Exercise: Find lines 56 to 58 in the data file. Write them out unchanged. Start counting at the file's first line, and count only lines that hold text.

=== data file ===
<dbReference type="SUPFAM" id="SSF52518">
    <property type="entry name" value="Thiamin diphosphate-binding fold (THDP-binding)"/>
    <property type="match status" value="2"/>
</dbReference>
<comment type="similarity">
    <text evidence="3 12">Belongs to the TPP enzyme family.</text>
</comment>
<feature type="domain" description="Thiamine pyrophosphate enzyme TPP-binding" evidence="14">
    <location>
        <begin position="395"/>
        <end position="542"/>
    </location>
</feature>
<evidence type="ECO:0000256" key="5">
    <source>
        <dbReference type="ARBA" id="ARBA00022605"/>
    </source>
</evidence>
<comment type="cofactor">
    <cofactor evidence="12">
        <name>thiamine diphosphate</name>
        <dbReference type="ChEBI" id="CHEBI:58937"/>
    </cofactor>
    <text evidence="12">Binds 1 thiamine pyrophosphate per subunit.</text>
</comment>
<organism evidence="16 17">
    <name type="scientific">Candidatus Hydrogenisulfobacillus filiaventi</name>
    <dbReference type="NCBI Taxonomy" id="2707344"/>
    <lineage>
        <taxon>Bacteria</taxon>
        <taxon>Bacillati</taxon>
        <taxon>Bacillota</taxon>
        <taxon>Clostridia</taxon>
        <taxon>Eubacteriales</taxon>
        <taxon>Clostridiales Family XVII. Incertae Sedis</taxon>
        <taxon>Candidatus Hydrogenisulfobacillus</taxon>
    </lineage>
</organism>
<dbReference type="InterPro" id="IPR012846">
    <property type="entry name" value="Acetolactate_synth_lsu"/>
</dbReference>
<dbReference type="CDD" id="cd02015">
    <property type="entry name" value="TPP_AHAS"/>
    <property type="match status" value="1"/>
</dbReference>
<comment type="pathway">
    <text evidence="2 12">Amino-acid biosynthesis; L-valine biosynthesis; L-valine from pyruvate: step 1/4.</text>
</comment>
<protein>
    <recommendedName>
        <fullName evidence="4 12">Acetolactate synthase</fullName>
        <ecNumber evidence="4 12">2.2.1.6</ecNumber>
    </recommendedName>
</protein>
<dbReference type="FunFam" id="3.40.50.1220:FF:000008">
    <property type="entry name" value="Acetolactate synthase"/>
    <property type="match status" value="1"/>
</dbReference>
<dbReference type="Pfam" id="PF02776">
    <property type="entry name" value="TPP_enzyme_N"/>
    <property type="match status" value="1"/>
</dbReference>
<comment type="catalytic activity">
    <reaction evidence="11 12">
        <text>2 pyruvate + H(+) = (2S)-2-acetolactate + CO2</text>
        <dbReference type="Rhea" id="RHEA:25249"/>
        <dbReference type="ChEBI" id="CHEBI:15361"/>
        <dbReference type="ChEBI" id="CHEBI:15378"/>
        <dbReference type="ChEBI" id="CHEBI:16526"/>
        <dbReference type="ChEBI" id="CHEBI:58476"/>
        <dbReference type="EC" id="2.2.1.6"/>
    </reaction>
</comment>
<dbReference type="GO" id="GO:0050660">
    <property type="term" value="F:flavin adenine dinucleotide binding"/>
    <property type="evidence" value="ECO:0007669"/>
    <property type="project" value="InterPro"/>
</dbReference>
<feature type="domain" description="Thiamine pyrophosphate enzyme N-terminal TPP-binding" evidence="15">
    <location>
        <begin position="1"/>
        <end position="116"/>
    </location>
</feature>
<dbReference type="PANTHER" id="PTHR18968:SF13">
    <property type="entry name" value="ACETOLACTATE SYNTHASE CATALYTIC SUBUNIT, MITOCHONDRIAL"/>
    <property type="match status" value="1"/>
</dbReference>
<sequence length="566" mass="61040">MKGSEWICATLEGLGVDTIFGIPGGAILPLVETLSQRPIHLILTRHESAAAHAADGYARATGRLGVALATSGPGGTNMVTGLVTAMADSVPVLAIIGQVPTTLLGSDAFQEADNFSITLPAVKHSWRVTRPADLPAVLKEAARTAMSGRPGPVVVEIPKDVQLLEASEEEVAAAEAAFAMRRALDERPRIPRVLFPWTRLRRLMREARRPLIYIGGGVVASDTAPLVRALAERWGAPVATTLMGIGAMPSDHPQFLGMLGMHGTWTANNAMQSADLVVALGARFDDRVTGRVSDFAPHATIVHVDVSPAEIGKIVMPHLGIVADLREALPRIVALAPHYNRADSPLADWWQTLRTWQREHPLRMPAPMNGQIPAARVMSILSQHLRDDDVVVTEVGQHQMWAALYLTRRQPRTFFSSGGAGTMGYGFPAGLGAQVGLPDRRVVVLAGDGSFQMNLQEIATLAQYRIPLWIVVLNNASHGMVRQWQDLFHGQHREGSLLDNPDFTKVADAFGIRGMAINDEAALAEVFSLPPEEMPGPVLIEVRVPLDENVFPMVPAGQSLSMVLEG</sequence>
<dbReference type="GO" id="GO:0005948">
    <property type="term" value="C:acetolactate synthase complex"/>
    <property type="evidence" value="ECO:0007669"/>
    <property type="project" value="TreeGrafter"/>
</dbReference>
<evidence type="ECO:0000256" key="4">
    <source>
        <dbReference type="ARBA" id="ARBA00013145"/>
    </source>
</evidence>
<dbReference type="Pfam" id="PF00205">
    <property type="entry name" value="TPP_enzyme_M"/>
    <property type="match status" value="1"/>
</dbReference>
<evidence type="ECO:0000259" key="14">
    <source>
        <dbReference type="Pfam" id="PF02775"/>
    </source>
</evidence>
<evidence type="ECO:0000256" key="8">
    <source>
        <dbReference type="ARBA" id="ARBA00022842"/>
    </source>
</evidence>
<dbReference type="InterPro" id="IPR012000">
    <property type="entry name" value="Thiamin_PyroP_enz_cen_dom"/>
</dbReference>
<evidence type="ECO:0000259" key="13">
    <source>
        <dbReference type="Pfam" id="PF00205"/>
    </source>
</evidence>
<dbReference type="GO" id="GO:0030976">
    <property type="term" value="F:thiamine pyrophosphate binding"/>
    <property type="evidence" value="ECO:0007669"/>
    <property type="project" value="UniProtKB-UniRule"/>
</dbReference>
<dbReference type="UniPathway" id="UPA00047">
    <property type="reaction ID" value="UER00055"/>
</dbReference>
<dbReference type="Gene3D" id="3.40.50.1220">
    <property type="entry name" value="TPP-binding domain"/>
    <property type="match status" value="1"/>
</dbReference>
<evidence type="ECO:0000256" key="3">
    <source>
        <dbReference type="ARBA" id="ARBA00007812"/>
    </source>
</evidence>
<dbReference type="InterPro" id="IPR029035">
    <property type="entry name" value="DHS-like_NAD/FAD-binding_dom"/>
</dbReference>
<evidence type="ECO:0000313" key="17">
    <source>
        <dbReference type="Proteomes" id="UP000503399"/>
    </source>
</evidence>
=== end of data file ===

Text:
    <property type="entry name" value="Acetolactate synthase"/>
    <property type="match status" value="1"/>
</dbReference>